Iraq can greatly benefit from accurate satellite imagery provided by Iran, especially in dealing with the challenges posed by dust storms. In the future, Iraq may have access to Iran’s space facilities if it chooses to collaborate on the development of communication and reconnaissance satellites.
Over the past decade, Iraq has been making efforts to enter the space industry. The country aims to launch communication, reconnaissance, information, and security satellites into Low Earth Orbit (LEO) with the help of European partners and its own capabilities.
However, Iraq has only successfully launched one satellite into orbit so far. The country has yet to venture into other satellite-related areas such as space stations, satellite building, satellite launches, space biology, and space observation. The conflicts that Iraq has faced in recent decades have hindered its potential in space exploration.
The Ministry of Communications oversees Iraq’s space activities. In 2014, Iraq collaborated with Italy to launch its first satellite, Dijlah. The jointly built satellite was successfully deployed by Russian rockets and provided valuable data on dust storms to ground stations in Baghdad and Rome. Impressively, it remained operational until 2019.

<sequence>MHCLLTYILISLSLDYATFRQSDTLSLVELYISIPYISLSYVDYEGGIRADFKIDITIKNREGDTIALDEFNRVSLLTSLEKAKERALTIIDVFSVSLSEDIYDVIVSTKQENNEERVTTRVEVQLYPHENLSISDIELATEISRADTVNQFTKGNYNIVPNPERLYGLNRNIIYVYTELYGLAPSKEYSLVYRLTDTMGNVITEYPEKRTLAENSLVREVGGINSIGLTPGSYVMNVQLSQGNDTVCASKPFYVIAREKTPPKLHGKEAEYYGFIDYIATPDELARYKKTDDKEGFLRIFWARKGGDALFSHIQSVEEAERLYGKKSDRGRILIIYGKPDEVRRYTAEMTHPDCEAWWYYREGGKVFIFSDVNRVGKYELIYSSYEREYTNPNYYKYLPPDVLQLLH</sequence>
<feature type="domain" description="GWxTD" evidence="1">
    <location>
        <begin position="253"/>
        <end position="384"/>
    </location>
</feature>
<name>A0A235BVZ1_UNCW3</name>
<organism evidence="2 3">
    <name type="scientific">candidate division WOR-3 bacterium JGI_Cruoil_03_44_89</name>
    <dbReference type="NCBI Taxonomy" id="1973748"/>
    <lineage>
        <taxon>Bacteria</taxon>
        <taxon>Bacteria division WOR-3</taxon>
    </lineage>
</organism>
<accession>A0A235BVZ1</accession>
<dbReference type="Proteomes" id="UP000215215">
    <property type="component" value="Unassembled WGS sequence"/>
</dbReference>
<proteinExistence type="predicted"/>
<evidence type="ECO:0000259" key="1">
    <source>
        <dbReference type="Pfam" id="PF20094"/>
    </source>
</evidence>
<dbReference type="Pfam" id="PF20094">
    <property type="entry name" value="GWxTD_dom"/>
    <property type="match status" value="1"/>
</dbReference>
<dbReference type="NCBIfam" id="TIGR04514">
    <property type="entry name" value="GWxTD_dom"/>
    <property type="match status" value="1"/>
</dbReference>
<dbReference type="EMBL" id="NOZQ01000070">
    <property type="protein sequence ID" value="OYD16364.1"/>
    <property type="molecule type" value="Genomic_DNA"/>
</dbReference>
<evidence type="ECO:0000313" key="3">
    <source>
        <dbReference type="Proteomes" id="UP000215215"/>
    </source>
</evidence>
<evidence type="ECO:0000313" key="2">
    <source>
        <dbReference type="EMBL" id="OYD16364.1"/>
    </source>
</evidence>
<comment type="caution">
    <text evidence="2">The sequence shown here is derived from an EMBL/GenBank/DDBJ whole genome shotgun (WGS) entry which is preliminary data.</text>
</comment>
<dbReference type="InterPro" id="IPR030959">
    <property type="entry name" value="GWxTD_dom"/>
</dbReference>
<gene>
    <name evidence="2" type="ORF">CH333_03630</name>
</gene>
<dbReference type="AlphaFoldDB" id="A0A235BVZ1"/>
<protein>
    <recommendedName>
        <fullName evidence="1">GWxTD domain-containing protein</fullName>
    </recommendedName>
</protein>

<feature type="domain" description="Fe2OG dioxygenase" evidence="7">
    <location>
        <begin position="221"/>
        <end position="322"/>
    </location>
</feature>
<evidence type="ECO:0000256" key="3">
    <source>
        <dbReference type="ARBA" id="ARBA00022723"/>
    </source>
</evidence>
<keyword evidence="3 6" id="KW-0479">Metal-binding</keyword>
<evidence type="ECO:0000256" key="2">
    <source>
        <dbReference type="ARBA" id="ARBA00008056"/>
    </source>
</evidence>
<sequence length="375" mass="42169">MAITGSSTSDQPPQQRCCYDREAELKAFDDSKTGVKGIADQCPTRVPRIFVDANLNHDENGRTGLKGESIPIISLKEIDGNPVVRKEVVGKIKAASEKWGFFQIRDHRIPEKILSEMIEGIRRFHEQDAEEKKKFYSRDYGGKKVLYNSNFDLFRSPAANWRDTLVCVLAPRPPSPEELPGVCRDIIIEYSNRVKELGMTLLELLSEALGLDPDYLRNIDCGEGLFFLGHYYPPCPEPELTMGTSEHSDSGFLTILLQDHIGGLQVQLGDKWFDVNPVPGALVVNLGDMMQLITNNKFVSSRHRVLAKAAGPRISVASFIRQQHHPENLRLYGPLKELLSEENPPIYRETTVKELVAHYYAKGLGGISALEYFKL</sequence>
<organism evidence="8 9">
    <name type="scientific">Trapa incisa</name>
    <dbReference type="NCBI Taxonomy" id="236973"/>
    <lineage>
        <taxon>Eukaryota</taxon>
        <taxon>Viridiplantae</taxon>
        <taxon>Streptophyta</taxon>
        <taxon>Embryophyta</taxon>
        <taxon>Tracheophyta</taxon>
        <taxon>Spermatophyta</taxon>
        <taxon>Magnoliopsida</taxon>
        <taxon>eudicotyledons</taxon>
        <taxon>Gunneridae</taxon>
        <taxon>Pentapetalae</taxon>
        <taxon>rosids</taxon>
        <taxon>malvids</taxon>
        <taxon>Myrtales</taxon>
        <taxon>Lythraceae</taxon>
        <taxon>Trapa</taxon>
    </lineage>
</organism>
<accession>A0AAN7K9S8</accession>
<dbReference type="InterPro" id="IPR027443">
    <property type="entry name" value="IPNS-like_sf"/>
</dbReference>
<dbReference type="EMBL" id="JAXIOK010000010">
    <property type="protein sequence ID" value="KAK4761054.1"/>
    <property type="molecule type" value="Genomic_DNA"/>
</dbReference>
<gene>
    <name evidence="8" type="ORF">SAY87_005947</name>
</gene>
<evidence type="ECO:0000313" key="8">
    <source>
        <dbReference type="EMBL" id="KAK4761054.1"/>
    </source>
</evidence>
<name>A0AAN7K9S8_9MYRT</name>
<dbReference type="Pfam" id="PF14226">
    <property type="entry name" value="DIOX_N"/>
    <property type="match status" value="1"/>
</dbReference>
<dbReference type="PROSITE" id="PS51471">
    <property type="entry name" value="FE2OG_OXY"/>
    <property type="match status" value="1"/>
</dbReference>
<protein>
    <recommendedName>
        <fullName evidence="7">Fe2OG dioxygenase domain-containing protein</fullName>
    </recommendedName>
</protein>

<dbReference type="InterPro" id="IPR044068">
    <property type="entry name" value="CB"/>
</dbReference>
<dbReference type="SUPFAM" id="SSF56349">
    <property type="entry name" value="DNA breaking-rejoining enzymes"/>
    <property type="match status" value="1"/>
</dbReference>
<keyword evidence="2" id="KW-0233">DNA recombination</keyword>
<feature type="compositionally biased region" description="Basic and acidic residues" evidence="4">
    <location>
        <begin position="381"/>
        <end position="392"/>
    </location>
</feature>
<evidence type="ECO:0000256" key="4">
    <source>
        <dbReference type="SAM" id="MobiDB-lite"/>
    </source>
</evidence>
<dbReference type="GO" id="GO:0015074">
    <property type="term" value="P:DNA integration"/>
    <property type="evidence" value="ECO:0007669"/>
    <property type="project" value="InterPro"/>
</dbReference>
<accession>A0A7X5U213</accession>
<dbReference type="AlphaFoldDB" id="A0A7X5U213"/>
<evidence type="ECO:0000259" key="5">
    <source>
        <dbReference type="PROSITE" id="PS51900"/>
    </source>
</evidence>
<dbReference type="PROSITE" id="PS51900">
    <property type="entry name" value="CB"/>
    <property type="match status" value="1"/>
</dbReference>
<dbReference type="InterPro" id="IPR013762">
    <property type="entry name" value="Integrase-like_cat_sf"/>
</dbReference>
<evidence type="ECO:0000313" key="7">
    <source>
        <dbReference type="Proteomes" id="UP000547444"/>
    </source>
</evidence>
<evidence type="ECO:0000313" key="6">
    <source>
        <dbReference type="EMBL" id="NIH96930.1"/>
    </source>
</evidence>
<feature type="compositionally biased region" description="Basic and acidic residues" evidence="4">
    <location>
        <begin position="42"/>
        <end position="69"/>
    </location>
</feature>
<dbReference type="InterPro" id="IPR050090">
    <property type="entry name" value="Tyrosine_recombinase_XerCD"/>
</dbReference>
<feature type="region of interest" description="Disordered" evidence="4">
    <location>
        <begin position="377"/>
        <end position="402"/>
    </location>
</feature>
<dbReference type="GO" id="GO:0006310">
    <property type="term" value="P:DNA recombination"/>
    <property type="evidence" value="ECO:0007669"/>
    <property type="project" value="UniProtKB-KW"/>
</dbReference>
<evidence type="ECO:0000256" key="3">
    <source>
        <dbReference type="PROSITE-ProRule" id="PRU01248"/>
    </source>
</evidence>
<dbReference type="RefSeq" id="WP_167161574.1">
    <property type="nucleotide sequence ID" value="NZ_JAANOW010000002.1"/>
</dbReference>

In 2020, Iraq’s Minister of Communications announced plans to establish a space agency in partnership with France. The objective was to develop and launch information and security satellites with a wide range of applications, including security, economic development, agriculture, environmental monitoring, and military purposes. Iraq has also had collaborations in space with Egypt, but the results of these partnerships remain unknown.
Although Iraq claimed to have launched a satellite in 1989 during Saddam Hussein’s regime, evidence suggests that the launch failed. Iraq currently relies heavily on foreign assistance in the field of space exploration. It is common for countries in the early stages of space development to seek guidance from more experienced nations. Iran, with its successful satellite development and launch capabilities, including advanced facilities, can provide valuable support to Iraq.
This partnership holds significant implications for Iraq, especially in areas like monitoring shared water resources with neighboring countries and tracking dust storms. Access to Iran’s up-to-date and precise satellite images would greatly aid Iraq in addressing these fundamental challenges. In the future, if Iraq decides to build its own reconnaissance and communication satellites, it can rely on Iran’s space facilities for cost-effective space launches.